Ricardo has a dedicated lab located on his property and a QC team focused on analysing every single lot produced on the farm. Balmer Aragón heads up the QC program and is charge of all of the roasting and cupping. He works closely with Edgar Deleon who is the assistant farm administrator, and has worked for Santa Clara for fourteen years.
In recent years, Ricardo and his daughters, Bel and Katia, have implemented several social initiatives to benefit all their employees, with the objective of supporting them and their families to improve quality of life, and gain higher job satisfaction.
Some initiatives have focused on health, with workshops for employees on basic hygiene and education around the importance of drinking filtered water. On the back of this, the Zelayas created a Ecofilter finance program, where a worker would pay for half of the filter and farm would pay out the the other half.
Another initiative focused on female empowerment. All female employees, or female family members were welcomed to workshops where they learnt new skills like sewing, cooking, traditional candy making and jewellery making. These skills provided the women with the opportunity to create an important source of income in the coffee off-season, and also helped to build a sense of community and purpose.
There are also some long-term initiatives focused on education that have been implemented. In 2011, Bel, who has a degree in Special Education, founded the Santa Clara Scholarship Fund, with the help of her sister Katia. This fund provides financial support for some of the children of the farm’s employees. Many children in Guatemala are forced to stop going to school early because the school fees, and associated costs like school uniforms, are not affordable for their families. Currently there are thirty student recipients of the Santa Clara Scholarship fund. These students receive money for tuition fees, uniforms and schoolbooks, as well as the opportunity to participate in weekly workshops that focus on important educational and leadership skills.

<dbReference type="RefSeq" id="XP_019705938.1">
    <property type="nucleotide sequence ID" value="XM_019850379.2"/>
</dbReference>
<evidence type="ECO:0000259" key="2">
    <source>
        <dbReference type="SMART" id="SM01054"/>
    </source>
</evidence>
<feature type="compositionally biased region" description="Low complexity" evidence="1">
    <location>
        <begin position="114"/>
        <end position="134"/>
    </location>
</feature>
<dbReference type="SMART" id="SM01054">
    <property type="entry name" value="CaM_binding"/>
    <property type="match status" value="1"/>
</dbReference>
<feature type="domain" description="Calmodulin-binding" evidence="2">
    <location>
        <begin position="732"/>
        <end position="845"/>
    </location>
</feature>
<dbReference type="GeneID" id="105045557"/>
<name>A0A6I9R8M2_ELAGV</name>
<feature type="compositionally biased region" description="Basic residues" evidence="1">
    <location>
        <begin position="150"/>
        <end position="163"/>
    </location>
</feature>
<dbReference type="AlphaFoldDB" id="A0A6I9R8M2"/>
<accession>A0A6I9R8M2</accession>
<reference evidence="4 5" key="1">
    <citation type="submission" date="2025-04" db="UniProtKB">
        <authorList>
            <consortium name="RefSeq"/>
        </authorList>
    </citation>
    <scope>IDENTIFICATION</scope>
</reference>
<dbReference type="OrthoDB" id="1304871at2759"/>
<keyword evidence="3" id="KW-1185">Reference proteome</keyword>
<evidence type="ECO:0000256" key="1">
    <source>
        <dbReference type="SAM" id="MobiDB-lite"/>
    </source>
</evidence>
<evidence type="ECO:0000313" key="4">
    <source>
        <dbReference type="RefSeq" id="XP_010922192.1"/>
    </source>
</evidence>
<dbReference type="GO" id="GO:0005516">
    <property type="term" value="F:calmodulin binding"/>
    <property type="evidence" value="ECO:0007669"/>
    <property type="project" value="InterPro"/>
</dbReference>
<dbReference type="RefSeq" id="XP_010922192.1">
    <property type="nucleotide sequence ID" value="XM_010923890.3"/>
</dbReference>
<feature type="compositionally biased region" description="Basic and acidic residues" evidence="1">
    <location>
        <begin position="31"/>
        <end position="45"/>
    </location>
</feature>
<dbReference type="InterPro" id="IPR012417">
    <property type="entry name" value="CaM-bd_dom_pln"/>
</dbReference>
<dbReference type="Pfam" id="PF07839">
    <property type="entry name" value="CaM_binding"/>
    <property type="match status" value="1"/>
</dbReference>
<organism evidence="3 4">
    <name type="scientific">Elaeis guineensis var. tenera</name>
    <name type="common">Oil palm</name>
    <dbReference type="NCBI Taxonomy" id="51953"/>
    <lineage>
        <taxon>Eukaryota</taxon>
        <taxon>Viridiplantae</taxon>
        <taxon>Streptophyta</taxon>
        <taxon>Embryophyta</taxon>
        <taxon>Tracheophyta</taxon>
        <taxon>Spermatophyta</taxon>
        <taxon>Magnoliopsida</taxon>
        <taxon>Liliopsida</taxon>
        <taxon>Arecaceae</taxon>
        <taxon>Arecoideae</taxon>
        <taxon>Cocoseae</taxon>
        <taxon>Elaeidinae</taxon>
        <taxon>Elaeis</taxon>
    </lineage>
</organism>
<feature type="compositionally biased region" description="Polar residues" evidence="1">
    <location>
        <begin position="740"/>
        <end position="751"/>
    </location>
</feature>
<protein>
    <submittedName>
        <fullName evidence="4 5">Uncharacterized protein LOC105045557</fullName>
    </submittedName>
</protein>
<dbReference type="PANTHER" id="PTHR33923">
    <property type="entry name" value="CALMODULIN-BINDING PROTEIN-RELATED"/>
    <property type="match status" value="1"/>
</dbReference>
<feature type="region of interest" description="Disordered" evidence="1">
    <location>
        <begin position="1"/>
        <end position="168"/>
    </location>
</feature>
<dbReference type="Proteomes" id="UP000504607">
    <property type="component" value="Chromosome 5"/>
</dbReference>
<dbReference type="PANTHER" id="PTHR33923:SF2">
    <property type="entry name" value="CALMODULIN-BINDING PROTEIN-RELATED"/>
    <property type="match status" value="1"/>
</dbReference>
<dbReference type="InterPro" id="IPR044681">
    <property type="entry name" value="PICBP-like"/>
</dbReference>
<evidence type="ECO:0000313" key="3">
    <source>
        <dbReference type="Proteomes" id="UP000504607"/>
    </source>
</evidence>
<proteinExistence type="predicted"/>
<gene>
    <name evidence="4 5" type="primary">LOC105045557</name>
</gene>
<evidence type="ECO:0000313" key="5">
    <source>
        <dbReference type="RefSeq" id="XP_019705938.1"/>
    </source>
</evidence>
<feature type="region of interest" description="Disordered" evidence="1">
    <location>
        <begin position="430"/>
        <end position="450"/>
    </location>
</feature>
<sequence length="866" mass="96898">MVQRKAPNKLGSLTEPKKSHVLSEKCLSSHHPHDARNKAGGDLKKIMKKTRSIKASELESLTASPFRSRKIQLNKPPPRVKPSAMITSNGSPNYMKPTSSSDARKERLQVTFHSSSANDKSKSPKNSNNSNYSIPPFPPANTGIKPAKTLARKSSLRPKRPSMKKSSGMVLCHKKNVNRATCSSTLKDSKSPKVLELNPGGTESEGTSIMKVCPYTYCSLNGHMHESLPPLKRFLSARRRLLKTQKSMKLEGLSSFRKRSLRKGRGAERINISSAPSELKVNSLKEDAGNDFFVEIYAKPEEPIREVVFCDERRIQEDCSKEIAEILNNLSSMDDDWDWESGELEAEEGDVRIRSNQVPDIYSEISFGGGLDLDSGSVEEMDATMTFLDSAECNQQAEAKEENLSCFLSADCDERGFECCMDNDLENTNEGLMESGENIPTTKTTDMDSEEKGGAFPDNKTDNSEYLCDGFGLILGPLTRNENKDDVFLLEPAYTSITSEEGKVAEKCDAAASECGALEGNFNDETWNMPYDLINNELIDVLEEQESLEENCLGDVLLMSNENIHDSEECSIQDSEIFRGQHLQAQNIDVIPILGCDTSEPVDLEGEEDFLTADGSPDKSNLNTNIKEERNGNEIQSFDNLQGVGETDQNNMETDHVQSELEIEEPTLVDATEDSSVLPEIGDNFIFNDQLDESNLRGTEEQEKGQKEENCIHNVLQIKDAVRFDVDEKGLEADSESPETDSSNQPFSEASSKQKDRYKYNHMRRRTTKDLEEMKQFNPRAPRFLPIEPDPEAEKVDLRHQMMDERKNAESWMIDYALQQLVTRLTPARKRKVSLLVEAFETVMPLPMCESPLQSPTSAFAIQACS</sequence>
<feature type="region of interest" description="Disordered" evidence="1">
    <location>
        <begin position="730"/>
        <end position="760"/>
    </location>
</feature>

In addition, Ricardo set up a ‘Coffee High School’ in 2019, for people interested in pursuing a career in coffee. The two-year course (which is run on the weekends so students can maintain their full-time jobs) requires students to have completed studies up to the equivalent of Year 10 in Australia, however there is no age limit for the students. In 2019 the first cohort to commence their studies was made up of eighteen students (two of whom are from Santa Clara); this number will double to thirty-six in 2020 when the next cohort begins their first year of the course. Topics covered in the course cover everything from pruning and picking, through to wet and dry processing, and cupping. “This program is aimed at ensuring we are training the next generation of coffee professionals.” Ricardo explained.
The workers’ happiness and respect at Santa Clara was very clearly demonstrated at the Christmas party (an annual event to which all of Santa Clara’s workers and families are invited to dance and eat lots of yummy food). To show their gratitude to Ricardo and his family, the workers surprised them with a video one year, which you can watch below (we can’t encourage you to watch this enough—it will make you smile!).